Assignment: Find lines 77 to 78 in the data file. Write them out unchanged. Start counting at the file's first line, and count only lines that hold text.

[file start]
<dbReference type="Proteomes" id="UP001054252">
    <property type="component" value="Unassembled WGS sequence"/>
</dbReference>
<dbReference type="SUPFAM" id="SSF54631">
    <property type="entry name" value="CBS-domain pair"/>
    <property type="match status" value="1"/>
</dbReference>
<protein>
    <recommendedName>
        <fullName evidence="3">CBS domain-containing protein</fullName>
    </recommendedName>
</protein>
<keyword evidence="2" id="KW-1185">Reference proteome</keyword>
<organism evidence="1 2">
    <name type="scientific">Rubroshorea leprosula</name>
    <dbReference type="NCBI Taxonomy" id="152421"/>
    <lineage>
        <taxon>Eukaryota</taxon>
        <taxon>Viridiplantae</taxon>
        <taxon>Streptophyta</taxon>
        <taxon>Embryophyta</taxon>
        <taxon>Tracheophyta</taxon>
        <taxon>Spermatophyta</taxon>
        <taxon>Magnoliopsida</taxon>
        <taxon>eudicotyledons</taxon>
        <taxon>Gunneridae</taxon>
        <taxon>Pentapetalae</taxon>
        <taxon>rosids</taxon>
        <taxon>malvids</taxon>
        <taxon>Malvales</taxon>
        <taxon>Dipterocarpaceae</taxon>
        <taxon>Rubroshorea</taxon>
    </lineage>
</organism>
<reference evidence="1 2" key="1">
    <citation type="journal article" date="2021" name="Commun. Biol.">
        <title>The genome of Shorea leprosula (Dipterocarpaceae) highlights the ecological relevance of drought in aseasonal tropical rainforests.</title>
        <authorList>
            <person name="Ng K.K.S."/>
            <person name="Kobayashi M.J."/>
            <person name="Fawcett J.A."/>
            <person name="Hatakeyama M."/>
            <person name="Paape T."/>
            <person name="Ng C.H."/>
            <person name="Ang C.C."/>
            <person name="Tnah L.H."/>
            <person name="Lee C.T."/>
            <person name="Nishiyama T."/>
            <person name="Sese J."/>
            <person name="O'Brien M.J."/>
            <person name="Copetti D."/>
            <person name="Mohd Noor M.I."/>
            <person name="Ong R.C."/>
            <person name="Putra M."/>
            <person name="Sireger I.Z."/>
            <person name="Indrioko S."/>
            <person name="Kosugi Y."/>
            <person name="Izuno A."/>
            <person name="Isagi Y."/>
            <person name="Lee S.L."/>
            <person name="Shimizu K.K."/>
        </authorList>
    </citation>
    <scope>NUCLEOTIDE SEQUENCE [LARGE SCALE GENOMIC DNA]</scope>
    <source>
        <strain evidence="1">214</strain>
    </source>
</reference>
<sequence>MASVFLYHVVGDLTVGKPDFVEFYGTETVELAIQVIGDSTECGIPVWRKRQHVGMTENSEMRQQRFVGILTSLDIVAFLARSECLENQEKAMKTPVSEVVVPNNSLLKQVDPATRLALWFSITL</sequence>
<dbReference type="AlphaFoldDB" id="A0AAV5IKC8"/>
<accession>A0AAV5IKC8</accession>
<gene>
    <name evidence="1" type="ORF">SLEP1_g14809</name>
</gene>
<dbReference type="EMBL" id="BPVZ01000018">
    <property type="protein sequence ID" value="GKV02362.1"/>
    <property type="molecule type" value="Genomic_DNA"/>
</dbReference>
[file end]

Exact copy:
    <property type="molecule type" value="Genomic_DNA"/>
</dbReference>